The Irish FA, Linfield, Cliftonville and the PSNI will review their efforts at stamping out sectarian chanting at football grounds follwing the threat of sanctions from Fifa.
Fifa vice president Jim Boyce has warned clubs that grounds could be closed down or clubs deducted points if nothing is done to eradicate the verbal abuse.
Sectarian bile broke out from the home and away sections at Windsor Park during Linfield's 4-1 win over Cliftonville in the County Antrim Shield semi-final. In the 81st minute referee Hugh Carvill and his officials requested an announcement over the PA system appealing for the chanting to stop and it had the desired effect.
Cliftonville president and former chairman Boyce (right) said: "Fifa and Uefa could be forced to intervene in these matters.
"The sanctions available include playing games behind closed doors ...and deducting points."
Boyce admitted he was disgusted by the chanting and referred to it as "pathetic."
"Players on the pitch of all religions should not have to listen to these idiots and if they want to indulge in sectarianism, then they should stay away from football grounds," he told the BBC.
"Clubs have to take this issue seriously because if it is reported to Fifa or Uefa and the local authorities do not take action, Fifa and Uefa will be forced to intervene. People who indulge in this behaviour don't care about fines.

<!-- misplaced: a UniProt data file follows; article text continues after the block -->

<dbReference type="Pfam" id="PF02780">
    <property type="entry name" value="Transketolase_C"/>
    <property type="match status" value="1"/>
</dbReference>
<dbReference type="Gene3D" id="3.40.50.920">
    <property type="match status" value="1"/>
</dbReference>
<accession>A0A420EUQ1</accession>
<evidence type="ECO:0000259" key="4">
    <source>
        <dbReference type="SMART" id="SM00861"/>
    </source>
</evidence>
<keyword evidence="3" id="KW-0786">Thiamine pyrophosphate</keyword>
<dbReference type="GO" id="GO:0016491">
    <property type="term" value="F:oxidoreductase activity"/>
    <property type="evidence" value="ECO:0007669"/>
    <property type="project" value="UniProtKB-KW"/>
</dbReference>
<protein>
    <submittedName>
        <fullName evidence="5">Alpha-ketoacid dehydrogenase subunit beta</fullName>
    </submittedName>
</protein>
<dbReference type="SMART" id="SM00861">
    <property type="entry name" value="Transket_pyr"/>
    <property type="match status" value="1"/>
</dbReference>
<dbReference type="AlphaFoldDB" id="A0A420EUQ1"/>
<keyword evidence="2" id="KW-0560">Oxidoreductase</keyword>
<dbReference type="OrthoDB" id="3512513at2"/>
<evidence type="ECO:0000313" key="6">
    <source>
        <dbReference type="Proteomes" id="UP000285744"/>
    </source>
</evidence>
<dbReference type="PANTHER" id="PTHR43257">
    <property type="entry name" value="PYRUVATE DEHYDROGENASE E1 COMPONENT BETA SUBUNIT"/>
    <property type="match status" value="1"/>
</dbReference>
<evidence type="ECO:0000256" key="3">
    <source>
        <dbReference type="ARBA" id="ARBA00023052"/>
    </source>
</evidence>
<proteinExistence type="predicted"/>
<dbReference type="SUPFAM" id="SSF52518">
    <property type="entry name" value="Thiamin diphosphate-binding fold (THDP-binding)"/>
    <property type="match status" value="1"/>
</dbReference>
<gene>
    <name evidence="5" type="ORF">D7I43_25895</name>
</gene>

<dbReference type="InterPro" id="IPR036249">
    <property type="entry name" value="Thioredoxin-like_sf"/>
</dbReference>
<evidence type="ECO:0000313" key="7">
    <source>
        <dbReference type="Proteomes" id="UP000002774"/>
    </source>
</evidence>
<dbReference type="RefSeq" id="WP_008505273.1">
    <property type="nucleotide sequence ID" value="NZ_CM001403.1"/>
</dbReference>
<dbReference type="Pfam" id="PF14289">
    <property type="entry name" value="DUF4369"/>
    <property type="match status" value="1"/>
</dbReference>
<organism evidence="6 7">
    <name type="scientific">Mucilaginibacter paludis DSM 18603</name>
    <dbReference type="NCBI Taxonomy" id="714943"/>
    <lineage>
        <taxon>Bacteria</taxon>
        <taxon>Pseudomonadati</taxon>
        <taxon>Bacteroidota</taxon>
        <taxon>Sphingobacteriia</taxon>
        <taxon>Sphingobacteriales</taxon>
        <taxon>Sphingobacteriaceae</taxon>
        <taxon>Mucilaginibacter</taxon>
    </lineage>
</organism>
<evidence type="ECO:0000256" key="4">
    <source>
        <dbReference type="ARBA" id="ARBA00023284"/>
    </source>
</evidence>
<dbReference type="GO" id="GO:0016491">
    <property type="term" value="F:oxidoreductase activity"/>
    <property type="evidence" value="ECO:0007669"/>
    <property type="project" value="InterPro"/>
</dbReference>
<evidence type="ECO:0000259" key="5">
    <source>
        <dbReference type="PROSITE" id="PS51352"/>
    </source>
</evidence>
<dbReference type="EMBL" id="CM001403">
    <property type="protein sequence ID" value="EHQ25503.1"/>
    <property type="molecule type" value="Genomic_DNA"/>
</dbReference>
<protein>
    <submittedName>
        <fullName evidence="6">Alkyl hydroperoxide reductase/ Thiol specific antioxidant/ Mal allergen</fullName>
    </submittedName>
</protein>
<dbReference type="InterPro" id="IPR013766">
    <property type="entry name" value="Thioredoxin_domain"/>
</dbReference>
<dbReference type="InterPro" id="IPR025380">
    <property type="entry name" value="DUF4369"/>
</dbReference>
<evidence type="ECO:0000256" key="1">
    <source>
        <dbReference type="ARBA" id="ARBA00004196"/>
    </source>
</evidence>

"Options being discussed for the future include the closure of sections of the ground where this behaviour occurs, ordering games to be played behind closed doors and, if it continues, points could be taken off clubs. The referee felt compelled to take action and I admire him for taking a stand to eradicate this sort of thing."
He added: "Since stewarding was introduced at Irish League matches things have improved 90%, it's nothing like it used to be in the past, but it still should not have happened."
Linfield supporters could be heard singing 'The Billy Boys' while some Reds fans sang pro-IRA songs. Irish FA chiefs held a meeting last night to discuss their response to the chanting.
The football body is coming under increasing pressure to tackle this issue.
IFA chief-executive Patrick Nelson and president Jim Shaw will need to liaise with clubs to see what further measures can be taken to prevent a repeat occurance of the chanting.
Cliftonville already operate an efficient stewarding programme at Solitude and their Championship League clash with Celtic passed off without major incident.
There was trouble when the two sides met at Windsor Park back in August when bottles and coins were thrown from the Kop Stand at Cliftonville players including keeper Conor Devlin. Following those incidents, the Blues said they would have extra cameras at their Irish Premiership match against Glentoran at the end of August in an attempt to deter troublemakers.